Memorial Day 2017: What to Know 

click to enlarge BINGO BARNES
  • Bingo Barnes
  • In April 1866, a group of women visited cemeteries in Hardin, Tennessee, to acknowledge the thousands of Confederate soldiers who had fallen in the Battle of Shiloh during the Civil War. The women brought flowers and tended to the neglected graves. In May 1868, the head of an organization of Union veterans established Decoration Day, an official to decorate the graves of fallen soldiers. The alternative name of Memorial Day was first used in 1882 but did not become common practice until after World War II, and it wasn't until 1968 that the last Monday in May was formally set aside to remember those who died serving their nation.
  • click to enlarge 123RF
    • 123rf
    It's estimated nearly 11 percent of Idahoans have served in the military (compared to a national average of 7 percent). The Treasure Valley Young Marines spent much of May 27 decorating graves at the Idaho State Veterans Cemetery and later today, a formal ceremony involving all branches of the armed services will be held at the cemetery, beginning at 10 a.m. The ceremony will include a flyover and special recognition of Gold Star Families. Meanwhile at noon, the Idaho Civil War Volunteers will conduct their annual Civil War flag-raising ceremony, eulogy and gun salute at the the veterans monument in Morris Hill Cemetery.
  • The Atlantic has a timely story on America's "complicated endeavor" of memorializing wars and remembering sacrifice. James E. Wright explains the terms "monument" and "memorial" are sometimes used interchangeably to describe the many locations across the United States which honor the fallen. But he points to the late philosopher of art, Arthur Danto, who said, "We erect monuments so that we shall always remember, and build memorials so that we shall never forget." Wright says while memorials are indeed a source of remembrance, monuments "seek to celebrate the purpose, the accomplishments, the heroic. They evoke the cause."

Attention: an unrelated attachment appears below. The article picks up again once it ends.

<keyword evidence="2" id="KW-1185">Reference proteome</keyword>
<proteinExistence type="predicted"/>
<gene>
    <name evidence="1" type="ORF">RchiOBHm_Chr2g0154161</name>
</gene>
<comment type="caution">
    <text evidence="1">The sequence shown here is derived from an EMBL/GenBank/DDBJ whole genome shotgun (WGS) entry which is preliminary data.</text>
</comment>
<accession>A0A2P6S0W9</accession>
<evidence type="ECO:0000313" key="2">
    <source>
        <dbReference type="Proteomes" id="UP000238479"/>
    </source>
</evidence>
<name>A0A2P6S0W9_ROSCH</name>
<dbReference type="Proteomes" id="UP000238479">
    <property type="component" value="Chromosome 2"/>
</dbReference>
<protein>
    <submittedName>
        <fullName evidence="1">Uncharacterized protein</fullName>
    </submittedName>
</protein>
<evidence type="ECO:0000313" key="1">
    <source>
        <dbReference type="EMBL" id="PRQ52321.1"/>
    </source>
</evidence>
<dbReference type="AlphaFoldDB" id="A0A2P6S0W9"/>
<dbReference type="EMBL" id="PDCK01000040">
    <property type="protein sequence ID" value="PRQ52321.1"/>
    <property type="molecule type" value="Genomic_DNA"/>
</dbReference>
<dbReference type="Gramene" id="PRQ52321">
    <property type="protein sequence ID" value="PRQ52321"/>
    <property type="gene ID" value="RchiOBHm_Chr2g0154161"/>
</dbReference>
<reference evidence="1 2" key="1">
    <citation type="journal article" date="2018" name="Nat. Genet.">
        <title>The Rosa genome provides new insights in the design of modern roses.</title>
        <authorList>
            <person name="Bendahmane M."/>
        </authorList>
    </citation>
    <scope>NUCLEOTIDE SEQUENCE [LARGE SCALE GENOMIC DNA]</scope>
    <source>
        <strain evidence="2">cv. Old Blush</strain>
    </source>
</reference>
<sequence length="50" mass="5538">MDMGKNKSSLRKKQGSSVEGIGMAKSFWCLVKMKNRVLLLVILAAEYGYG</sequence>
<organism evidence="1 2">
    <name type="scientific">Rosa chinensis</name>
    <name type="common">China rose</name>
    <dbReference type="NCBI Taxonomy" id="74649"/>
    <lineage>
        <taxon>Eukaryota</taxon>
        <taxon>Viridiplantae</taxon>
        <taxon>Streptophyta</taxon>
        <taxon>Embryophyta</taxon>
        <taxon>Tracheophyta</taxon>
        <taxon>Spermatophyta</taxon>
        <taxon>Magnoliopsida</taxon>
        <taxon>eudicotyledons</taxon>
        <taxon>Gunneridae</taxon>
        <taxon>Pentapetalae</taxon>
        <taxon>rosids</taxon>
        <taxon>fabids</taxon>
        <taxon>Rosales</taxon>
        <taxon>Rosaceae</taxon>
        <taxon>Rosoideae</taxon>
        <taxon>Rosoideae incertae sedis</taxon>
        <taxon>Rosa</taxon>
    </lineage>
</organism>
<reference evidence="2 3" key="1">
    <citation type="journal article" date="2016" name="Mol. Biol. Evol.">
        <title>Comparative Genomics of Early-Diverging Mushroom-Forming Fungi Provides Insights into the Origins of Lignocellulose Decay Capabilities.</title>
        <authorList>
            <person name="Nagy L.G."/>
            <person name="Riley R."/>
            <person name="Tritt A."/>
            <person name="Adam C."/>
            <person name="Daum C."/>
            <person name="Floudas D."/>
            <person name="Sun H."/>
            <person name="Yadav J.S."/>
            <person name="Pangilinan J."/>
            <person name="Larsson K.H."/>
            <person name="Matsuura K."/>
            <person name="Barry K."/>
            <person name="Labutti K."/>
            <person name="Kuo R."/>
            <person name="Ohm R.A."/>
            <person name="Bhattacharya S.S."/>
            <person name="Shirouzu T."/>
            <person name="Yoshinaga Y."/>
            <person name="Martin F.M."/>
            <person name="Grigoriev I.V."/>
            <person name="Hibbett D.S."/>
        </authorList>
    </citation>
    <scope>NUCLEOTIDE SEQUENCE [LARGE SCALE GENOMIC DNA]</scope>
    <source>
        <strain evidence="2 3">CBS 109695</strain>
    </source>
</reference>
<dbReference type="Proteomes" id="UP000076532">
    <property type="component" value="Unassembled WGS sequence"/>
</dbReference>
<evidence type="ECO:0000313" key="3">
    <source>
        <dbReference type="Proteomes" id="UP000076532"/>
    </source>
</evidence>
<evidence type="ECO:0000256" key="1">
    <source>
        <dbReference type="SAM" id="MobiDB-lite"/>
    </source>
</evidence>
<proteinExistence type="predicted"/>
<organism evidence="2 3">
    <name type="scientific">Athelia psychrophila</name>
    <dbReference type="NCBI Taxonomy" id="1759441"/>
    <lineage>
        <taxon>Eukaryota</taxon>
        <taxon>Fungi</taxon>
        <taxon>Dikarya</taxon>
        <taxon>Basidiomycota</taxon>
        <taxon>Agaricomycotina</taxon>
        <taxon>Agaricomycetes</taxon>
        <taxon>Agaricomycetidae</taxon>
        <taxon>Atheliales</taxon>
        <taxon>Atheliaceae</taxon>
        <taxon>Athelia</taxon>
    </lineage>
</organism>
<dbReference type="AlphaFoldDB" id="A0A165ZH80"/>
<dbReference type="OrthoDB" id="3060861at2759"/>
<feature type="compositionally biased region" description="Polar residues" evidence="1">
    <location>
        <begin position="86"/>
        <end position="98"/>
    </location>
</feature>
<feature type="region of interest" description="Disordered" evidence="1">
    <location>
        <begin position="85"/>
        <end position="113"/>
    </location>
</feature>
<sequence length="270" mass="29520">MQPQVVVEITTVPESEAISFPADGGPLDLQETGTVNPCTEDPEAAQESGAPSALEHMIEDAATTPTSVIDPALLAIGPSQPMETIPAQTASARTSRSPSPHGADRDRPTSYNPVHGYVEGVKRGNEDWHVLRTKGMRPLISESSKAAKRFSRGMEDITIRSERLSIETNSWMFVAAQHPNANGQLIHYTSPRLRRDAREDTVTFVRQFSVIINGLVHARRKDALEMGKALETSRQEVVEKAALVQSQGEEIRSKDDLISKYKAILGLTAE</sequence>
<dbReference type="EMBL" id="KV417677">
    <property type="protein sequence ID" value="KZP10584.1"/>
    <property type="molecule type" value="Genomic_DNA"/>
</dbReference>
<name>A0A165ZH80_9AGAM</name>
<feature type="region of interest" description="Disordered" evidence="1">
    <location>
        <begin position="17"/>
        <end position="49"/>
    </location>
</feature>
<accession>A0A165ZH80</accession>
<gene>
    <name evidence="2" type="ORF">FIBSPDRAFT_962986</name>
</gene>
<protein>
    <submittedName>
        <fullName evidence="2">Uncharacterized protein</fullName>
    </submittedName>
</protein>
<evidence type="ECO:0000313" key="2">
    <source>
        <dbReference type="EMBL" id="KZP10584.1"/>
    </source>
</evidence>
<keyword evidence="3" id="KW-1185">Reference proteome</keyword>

• The Associated Press has a story this morning of how many Americans don't see this holiday weekend as a time to honor the fallen. The AP says veterans groups aren't thrilled with Memorial Day always being a three-day weekend, triggering more leisure and recreation. Instead, veterans say, the holiday should be moved to a specific date in an effort to return to a solemn day of remembrance.

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